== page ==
Here’s the neck band with the red side sewn to the body. The black side with the raw seam allowances has been folded and pinned it in place. I was in a bit of a hurry to finish it so I didn’t baste, I just pinned the black side, then I pinned the red side and removed the pins from the black side. I tried to stitch in the ditch from the red side but it was hard to stay in the ditch because of the seam allowances. Go slow!

Here’s here’s the finished neck – red side…

Neck detail - reversible Toaster Sweater, version 1 - Sew House Seven sewing pattern

… and black side.

Neck detail - reversible Toaster Sweater, version 1 - Sew House Seven sewing pattern

To make the cuffs, you cut two pattern pieces instead of one because you are no longer cutting it on fold. Then you need to add a seam allowance where the fold is before you cut the piece. You’ll sew the two pieces together and turn them right-side out before you attach them.

For example, here’s the cuff. The pencil is pointing to the side where the fold would be. Rather than cutting one pattern piece on the fold, I cut two pieces, adding a seam allowance to the fold side.

TIP: When you sew the two pieces of double-sided fabric together, pay extra attention which sides faces the other. It can get confusing!

Sew the two pieces together at your new seam allowance. Press and then follow the pattern instructions for sewing the cuffs. Here’s the cuff pinned to the sleeve. The red side is facing the sleeve.

Toaster Sweater, version 1 cuff

BUT instead of attaching both raw cuff edges to the sleeve, you need to sew just one side and leave the other side free. Stitch the cuff.

Pin cuff to sleeve, leave one side of cuff free - Toaster Sweater, version 1 cuff

I top stitched the edge.

Cuff top stitched - reversible Toaster Sweater, version 1 - Sew House Seven sewing pattern

Then I folded the remaining raw edge to hide the seam the seam allowance and hand stitched the cuff in place because there wasn’t enough room to use my sewing machine to topstitch it in place. The cuff was a little too deep to reach.

Cuff sewn - Toaster Sweater, version 1 - Sew House Seven sewing pattern

Here’s a close-up of the cuff edge. You can see it’s black on one side and red on the other. The seam where the two colors join is where the cuff is folded if you are making a regular Toaster Sweater.

For the neck band and the bottom band, I didn’t add seam allowance because I wanted them to be thinner.

Construction

The pattern instructions have you attach the front to the back at the underarms and side seams and sew on long seam. But I decided to sew the sleeve seam at the underarm first so I would have enough room to finish the seam on the black side of the fabric. Because the side seam is left open, you have more room to maneuver.

Finishing the sleeve seams on the black side was a little tricky. However, a raglan sleeve is a bit roomy at the top, so you can actually pin and sew about 3/4 of the sleeve seam before you run out of room because the sleeve fabric gets all bunched up.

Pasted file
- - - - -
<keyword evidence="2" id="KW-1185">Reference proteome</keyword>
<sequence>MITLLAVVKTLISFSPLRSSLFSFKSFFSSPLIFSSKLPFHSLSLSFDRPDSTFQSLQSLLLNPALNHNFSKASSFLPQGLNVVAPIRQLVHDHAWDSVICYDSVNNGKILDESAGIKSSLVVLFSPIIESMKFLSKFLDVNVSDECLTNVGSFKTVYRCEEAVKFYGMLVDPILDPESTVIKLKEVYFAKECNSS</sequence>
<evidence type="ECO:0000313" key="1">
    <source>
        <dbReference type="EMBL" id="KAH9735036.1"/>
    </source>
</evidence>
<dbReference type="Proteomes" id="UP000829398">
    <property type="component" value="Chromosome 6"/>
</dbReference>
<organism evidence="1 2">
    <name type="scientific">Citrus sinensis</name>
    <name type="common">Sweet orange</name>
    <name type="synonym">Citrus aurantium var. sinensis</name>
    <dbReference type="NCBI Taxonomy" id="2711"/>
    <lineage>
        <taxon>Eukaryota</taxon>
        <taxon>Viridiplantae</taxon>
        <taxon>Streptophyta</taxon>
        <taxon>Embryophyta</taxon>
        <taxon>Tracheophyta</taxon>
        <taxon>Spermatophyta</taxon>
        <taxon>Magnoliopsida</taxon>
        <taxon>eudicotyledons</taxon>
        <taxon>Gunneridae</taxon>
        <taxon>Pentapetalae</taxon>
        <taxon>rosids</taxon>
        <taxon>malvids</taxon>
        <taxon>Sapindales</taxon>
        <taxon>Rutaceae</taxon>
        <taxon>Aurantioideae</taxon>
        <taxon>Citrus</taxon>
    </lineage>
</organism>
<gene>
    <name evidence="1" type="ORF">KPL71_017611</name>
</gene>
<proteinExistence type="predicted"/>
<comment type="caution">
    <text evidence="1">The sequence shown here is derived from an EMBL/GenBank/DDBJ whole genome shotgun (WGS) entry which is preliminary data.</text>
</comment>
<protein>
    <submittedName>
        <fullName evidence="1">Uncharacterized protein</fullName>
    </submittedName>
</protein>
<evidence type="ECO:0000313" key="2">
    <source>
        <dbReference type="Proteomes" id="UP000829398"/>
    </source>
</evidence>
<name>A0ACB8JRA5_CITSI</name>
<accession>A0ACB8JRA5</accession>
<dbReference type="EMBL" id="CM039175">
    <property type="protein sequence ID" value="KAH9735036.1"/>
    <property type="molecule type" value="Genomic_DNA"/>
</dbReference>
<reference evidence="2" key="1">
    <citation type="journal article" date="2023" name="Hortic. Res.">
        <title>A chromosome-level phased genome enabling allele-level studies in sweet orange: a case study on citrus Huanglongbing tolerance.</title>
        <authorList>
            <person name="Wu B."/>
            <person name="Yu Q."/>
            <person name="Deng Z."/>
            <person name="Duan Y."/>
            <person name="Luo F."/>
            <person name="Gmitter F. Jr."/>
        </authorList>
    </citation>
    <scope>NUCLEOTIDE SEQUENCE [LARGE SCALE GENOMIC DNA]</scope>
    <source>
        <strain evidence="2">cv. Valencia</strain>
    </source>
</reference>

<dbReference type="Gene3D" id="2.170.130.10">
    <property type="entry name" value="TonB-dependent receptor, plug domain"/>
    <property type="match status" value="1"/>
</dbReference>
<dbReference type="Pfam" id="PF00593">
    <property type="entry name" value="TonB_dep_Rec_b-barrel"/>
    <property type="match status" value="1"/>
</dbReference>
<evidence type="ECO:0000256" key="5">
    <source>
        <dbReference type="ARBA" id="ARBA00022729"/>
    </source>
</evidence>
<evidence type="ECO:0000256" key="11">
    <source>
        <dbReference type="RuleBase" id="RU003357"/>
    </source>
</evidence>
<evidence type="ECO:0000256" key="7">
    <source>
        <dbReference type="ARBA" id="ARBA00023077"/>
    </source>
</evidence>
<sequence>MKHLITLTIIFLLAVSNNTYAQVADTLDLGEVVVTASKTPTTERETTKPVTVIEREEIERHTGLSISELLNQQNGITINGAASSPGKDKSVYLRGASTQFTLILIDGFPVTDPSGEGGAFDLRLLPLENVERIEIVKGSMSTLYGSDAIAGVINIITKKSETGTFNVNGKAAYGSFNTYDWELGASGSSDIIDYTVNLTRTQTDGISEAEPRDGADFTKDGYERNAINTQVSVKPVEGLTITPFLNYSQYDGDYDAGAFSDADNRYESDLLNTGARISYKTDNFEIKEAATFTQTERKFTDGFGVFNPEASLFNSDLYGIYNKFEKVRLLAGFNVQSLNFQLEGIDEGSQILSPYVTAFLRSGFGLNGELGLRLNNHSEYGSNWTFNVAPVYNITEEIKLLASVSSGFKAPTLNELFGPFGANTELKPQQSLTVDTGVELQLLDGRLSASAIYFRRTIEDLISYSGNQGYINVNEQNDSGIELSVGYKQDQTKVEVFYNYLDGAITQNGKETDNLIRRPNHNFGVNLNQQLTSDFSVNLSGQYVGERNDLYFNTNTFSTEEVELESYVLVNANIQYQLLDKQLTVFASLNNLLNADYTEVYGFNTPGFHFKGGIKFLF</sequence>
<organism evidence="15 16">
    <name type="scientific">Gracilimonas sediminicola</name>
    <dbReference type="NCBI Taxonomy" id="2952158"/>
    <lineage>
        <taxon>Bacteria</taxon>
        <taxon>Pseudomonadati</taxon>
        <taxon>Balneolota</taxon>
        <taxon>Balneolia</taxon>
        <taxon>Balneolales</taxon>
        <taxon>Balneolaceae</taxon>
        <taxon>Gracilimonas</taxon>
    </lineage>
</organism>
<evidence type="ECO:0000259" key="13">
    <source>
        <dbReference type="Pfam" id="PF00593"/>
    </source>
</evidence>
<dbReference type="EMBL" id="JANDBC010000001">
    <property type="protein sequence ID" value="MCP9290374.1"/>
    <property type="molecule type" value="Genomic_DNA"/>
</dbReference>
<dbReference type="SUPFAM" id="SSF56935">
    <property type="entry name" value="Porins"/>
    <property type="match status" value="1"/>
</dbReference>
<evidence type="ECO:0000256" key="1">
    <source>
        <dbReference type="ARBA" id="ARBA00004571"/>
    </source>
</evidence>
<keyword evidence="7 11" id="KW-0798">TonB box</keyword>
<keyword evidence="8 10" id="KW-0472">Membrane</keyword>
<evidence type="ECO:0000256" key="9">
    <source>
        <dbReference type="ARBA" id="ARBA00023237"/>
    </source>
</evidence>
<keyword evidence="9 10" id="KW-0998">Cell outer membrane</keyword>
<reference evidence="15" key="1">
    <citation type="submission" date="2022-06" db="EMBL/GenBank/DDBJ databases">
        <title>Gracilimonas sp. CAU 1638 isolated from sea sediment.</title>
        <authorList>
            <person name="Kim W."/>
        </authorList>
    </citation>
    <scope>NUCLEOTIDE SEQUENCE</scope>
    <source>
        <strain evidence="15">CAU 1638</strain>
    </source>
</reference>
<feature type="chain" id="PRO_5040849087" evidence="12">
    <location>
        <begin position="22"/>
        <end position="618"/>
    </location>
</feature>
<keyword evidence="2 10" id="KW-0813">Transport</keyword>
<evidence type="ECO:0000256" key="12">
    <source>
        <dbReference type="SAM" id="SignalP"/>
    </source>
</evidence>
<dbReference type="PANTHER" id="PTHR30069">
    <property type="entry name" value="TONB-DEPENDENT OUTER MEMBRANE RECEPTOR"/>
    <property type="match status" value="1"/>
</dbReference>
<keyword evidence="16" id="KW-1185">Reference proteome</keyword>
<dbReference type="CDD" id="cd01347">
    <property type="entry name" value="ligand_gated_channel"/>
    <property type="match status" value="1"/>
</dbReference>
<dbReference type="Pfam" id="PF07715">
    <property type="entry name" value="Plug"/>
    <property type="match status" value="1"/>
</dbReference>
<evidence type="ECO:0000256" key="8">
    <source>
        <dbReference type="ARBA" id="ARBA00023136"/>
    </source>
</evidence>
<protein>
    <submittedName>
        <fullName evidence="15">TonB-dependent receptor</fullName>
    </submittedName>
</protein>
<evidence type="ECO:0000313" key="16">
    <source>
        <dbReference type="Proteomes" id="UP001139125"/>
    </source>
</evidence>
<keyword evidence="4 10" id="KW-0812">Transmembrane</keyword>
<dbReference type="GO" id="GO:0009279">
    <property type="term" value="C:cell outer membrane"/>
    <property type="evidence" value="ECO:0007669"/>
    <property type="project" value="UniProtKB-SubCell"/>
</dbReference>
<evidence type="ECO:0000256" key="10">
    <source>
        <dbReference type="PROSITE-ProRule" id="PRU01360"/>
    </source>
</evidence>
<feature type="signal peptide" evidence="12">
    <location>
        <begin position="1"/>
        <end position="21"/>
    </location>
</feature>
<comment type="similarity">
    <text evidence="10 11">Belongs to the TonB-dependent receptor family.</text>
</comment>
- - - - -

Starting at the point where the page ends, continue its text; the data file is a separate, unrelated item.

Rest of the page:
Then you cut your threads, turn the sleeve around, pick up where you left off and sew down to the wrist.

For the cuffs, neck and bottom band, I pinned one side of the piece, same colors facing each other, to the body and stitched it in place. The other side is open so you can hide the raw edges.

Here’s the bottom band before folding the black side and stitching in place over the seam allowance.

For the bottom band, I decided to topstitch instead of stitching in the ditch. I folded the raw edge so the fold lined up exactly with the 5/8 seam. Then I stitched 1/4 inch from the folded edge – similar to the other topstitching.

Materials

  • 2.5 yards (2.29 meters) of reversible ponte knit fabric (I used an extra half yard because of the extra pattern pieces I cut to make it reversible)
  • 70/10 Schmetz jersey needle
  • Guttmacher thread – 596
  • Walking foot (helps ensure both sides of the fabric are evenly sewn)

And here are a few more photos of the finished reversible Toaster Sweater! I’m wearing the skirt I made from the Japanese sewing book Basic Black, which I blogged about here.

Reversible Toaster Sweater - Sew House Seven sewing pattern

And here’s the black side.

Reversible Toaster Sweater - Sew House Seven sewing pattern

And here are photos of the back…

Reversible Toaster Sweater - Sew House Seven sewing pattern

Reversible Toaster Sweater - Sew House Seven sewing pattern

And in case you don’t believe that it’s really reversible, see the red side?

Reversible Toaster Sweater - Sew House Seven sewing pattern

And see, nothing up my sleeve but red.

Reversible Toaster Sweater - Sew House Seven sewing pattern

It’s like wearing a secret – a two-in-one top! Have you ever made anything reversible?

A reversible Toaster Sweater made with double-sided ponte knit fabric - Sew House Seven sewing pattern